When DJs perform they struggle to communicate their performance actions to their audience. DJs use turntables, CDJs, DJ mixers and/or computers with or without hardware DJ controllers. This equipment has small controls that are difficult to view from any distance. DJs bend over their equipment while performing small hand movements that are difficult for the audience to see. This research aims to investigate whether this visual communication problem can be solved by using full body gestures. The underlying motivation was to enhance DJ performance and the overall audience experience. Following a review of the relevant literature, this thesis begins by identifying common DJ techniques. Then gestures were elicited for each common DJ technique using the Gesture Elicitation Study (GES) methodology with the aim of creating a universally understood gesture set. The GES resulted in mainly low consensus, conflicting and inconsistent gestures which prevented an end-user gesture set from being directly produced. Therefore, three further gesture set creation studies were performed to try to create a conflict and inconsistency free gesture set. This project successfully created an end-user gesture set from the results of all four experiments. However, the inconsistencies and conflicts from these experiments suggest that that there is not a universal language that both DJs and audience members understand. Therefore, the strict GES method is deemed inappropriate for producing a DJ-audience communication focused gesture set; the author suggests adapting this methodology to involve subjective ratings to select the most suitable gestures.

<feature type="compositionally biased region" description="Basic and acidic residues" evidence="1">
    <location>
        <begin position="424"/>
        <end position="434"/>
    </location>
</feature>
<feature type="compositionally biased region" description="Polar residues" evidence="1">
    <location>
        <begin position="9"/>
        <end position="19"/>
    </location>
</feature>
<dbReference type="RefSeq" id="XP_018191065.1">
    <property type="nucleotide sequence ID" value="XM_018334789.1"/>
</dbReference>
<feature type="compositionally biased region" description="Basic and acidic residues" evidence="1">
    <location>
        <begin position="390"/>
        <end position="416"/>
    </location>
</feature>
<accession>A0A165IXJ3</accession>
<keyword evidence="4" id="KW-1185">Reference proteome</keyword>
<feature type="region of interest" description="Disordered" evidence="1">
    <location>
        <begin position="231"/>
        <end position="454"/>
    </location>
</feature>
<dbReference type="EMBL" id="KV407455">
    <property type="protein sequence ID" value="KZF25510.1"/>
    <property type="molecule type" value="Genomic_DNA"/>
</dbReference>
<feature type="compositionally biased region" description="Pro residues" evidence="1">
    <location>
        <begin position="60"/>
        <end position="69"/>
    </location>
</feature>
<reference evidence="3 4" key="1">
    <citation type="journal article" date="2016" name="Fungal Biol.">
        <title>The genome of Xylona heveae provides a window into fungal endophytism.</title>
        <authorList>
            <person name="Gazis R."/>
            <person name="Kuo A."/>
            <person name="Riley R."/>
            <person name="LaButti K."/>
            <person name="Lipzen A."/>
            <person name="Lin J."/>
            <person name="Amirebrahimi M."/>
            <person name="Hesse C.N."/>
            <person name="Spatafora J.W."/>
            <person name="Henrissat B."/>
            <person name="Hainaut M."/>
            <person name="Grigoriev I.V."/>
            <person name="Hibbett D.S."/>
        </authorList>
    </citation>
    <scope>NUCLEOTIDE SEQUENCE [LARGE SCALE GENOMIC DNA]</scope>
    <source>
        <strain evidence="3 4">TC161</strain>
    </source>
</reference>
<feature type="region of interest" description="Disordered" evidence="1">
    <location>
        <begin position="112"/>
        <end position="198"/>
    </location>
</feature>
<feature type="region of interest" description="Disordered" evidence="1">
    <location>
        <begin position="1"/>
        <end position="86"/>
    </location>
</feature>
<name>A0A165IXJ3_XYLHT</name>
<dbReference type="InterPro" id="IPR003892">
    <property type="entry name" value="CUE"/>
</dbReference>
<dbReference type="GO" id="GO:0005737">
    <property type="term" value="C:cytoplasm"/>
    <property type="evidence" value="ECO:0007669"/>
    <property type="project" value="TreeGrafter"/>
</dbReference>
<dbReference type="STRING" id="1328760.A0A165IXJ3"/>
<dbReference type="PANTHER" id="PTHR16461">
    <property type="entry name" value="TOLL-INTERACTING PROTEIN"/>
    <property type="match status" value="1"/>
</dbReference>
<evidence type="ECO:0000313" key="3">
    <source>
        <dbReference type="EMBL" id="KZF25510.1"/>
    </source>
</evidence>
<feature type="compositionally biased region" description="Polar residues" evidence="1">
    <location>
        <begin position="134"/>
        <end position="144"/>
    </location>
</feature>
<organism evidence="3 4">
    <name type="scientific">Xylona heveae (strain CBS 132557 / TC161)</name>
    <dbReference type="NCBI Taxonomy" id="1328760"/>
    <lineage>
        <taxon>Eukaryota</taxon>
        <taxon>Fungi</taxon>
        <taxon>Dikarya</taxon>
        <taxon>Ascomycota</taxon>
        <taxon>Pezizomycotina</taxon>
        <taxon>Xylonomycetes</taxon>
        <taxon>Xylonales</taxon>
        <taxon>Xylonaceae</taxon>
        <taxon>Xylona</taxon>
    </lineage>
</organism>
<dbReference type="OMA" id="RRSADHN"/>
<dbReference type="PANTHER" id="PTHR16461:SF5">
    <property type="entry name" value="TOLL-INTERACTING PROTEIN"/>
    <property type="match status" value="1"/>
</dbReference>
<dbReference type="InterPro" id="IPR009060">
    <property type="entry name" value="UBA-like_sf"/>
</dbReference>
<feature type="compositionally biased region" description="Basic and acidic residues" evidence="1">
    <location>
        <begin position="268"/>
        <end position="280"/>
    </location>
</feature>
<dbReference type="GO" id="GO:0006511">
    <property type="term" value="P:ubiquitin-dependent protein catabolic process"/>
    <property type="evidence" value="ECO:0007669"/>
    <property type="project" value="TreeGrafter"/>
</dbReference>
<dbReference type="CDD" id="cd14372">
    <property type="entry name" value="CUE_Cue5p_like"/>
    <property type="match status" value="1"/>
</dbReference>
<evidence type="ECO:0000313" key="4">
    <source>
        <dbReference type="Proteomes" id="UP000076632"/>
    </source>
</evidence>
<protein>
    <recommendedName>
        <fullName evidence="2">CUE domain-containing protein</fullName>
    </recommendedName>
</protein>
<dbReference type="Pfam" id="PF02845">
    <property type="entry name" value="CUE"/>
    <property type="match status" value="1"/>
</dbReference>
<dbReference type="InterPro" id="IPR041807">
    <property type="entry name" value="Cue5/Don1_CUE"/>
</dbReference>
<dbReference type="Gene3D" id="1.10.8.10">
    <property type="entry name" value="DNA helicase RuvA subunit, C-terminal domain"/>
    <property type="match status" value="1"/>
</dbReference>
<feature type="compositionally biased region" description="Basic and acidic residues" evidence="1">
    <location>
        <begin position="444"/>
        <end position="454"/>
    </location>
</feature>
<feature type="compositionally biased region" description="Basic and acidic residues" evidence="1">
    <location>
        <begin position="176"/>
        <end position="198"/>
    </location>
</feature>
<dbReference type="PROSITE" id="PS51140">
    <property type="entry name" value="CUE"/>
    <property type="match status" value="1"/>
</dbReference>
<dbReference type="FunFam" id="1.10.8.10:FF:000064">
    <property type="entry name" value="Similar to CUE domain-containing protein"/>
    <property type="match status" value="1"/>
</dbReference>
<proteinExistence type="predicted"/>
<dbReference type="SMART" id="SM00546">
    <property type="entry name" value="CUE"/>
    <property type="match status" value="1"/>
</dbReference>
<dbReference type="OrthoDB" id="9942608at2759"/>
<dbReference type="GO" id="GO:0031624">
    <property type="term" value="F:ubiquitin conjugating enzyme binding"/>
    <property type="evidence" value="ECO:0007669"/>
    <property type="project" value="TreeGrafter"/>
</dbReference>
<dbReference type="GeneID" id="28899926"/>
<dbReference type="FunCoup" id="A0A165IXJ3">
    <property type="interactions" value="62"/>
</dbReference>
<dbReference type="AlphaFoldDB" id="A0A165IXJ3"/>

|Date of Award||2023|
|Supervisor||Jonathan Wakefield (Main Supervisor) & Christopher Dewey (Co-Supervisor)|